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Not quite the best response: truth-telling, strategy-proof matching, and the manipulation of others


Following the advice of economists, school choice programs around the world have lately been adopting strategy-proof mechanisms. However, experimental evidence presents a high variation of truth-telling rates for strategy-proof mechanisms. We crash test the connection between the strategy-proofness of the mechanism and truth-telling. We employ a within-subjects design by making subjects take two simultaneous decisions: one with no strategic uncertainty and one with some uncertainty and partial information about the strategies of other players. We find that providing information about the out-of-equilibrium strategies played by others has a negative and significant effect on truth-telling rates. That is, most participants in our within-subjects design try and fail to best-respond to changes in the environment. We also find that more sophisticated subjects are more likely to play the dominant strategy (truth-telling) across all the treatments. These results have potentially important implications for the design of markets based on strategy-proof matching mechanisms.

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  1. Other noticeable experimental papers in the literature are Kagel and Roth (2000), Haruvy and Unver (2007), Echenique et al. (2016), Niederle and Yariv (2009), Featherstone and Mayefsky (2011), Chen and Kesten (2016), Hugh-Jones et al. (2014), Klijn et al. (2013), Hakimov and Kesten (2014), Niederle et al (2013), Featherstone and Niederle (2013), Braun et al. (2014).

  2. In a recent paper, Ding and Schotter (2014a, b) show that in a repeated environment chatting and intergenerational advice decrease the truth-telling of subjects. This evidence only supports our hypothesis of conditioning the strategies on the behavior of other players.

  3. Subjects are asked to fulfill rankings for both baseline and treatment in the same decision screen. Both rankings are submitted together.

  4. More precisely, subjects had three options: 55% chance of baseline to be payoff relevant and 45% chance of treatment, 50% chance for baseline and treatment and 45% chance for baseline and 55% chance for treatment. The vast majority of subjects chose 50–50.

  5. Note that the true top choice is a best response in the Baseline. Reporting the true top choice in any other position of the list is irrelevant for a payoff in the CBMT, and thus all submissions with this kind of manipulation are compatible with best response reporting. In all other treatments best response requires the full list to be reported truthfully.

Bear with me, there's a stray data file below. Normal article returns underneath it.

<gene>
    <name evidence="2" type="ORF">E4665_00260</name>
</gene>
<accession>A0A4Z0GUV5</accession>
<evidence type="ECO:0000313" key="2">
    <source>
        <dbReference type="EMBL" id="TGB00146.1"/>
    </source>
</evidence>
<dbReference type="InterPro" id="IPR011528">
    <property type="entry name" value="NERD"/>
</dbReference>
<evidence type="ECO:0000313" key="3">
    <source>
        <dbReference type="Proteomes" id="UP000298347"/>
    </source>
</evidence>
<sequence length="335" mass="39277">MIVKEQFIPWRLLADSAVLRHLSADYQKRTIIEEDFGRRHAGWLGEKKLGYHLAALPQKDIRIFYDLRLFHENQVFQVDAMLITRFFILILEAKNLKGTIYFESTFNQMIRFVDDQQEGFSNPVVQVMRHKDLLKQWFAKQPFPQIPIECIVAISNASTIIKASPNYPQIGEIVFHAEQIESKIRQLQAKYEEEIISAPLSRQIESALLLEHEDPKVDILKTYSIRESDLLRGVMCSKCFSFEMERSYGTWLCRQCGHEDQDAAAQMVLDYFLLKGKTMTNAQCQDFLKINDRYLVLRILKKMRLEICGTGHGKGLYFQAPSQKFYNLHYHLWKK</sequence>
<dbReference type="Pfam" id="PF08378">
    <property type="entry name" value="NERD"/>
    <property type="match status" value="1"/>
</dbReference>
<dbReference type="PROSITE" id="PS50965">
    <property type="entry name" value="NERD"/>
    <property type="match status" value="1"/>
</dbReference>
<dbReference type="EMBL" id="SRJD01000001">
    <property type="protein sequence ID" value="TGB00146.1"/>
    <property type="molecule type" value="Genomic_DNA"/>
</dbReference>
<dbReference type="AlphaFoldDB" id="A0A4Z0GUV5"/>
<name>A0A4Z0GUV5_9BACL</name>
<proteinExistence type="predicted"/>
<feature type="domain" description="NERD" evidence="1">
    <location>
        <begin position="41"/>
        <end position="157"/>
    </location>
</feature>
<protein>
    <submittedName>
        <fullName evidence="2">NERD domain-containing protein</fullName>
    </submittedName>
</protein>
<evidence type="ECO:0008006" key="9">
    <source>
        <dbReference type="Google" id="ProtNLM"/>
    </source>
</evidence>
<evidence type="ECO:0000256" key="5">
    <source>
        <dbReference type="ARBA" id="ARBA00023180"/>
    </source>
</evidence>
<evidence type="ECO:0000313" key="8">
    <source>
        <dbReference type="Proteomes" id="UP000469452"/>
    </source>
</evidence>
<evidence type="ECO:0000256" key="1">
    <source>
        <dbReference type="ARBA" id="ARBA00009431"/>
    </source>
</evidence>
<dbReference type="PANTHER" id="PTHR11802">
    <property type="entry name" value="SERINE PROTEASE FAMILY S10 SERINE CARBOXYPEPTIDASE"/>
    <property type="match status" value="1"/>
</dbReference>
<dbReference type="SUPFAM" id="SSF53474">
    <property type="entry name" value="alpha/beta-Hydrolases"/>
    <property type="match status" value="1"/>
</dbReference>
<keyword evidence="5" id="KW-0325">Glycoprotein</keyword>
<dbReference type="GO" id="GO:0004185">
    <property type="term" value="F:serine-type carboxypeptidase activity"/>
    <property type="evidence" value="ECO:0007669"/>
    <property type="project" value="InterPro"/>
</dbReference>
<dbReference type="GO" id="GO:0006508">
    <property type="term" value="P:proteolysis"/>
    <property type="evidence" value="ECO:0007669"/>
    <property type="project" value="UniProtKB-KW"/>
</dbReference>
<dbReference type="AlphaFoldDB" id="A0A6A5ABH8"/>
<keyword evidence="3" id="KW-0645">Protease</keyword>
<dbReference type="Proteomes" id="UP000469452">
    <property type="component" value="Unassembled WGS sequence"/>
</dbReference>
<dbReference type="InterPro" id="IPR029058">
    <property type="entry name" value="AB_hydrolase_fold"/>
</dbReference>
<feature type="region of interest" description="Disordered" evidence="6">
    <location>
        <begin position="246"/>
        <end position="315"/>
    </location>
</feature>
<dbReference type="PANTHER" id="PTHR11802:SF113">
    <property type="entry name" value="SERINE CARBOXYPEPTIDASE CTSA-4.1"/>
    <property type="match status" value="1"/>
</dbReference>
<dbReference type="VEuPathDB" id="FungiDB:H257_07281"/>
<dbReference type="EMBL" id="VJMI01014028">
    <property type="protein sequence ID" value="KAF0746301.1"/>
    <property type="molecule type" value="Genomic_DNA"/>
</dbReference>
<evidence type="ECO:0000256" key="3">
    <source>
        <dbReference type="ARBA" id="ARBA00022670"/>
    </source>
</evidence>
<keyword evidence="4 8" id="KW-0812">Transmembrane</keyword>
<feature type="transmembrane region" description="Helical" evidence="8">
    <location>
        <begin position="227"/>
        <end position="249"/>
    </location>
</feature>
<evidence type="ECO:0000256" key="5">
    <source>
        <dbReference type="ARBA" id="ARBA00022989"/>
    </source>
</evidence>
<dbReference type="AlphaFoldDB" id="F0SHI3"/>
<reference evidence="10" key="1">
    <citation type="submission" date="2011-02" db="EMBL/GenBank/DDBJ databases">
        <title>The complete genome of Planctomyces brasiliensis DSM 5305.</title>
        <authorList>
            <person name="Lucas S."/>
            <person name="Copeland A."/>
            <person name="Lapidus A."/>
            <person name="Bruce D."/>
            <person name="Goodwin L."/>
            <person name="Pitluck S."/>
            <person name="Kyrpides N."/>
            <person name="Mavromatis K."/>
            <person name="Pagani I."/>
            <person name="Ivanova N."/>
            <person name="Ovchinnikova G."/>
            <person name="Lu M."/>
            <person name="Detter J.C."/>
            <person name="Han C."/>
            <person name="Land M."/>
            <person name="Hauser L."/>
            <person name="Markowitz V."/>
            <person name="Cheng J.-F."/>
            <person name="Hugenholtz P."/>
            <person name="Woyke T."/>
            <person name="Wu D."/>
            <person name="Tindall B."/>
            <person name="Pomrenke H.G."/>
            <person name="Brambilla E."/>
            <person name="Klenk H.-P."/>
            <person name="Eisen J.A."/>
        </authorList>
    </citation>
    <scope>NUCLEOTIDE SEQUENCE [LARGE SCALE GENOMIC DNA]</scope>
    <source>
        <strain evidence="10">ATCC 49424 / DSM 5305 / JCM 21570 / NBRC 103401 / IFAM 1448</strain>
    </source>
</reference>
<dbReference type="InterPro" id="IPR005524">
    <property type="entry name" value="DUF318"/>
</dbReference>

6. In Table 4 we report pairwise treatment comparisons. Note that the Baseline versus Treatment comparison are the within-subjects. Treatment versus Treatment comparisons are between-subjects.

  7. The highest truth-telling rates are found in experiments in which no information is provided about either the stated or underlying preferences.

  8. In the experiment, subjects were also asked the following question: The allocation procedure is constructed in such a way to guarantee students an assignment at least as good as their district school, according to the ranking list: True or False. However, we do not include the answers in our analysis, as a lot of subjects did not understand the formulation. In the post-experiment questionnaires subjects complained (those who answered incorrectly), that in fact you can get a worse school than your district school if you listed the worse school higher in the ranking lists. Thus, we concluded that the question was not clearly formulated and excluded it from our analysis.

  9. Thorough in relative terms: in the typical economic experiment subjects get just 15 min to read experimental instructions before they are asked to participate in incentive-based tasks. The training of participants in real-life market design tasks based on TTC is far less intense.


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We are grateful to Dorothea Kübler, Frank Heinemann, Bettina Klaus and Glenn Harrison for their kind comments and support; to Nina Bonge for helping us programming the experiments and conducting the sessions; and to Jennifer Rontganger for the copy editing.

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Correspondence to Rustamdjan Hakimov.

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Guillen, P., Hakimov, R. Not quite the best response: truth-telling, strategy-proof matching, and the manipulation of others. Exp Econ 20, 670–686 (2017).

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  • School choice
  • Top trading cycles
  • Strategy-proofness
  • Experiments
  • Matching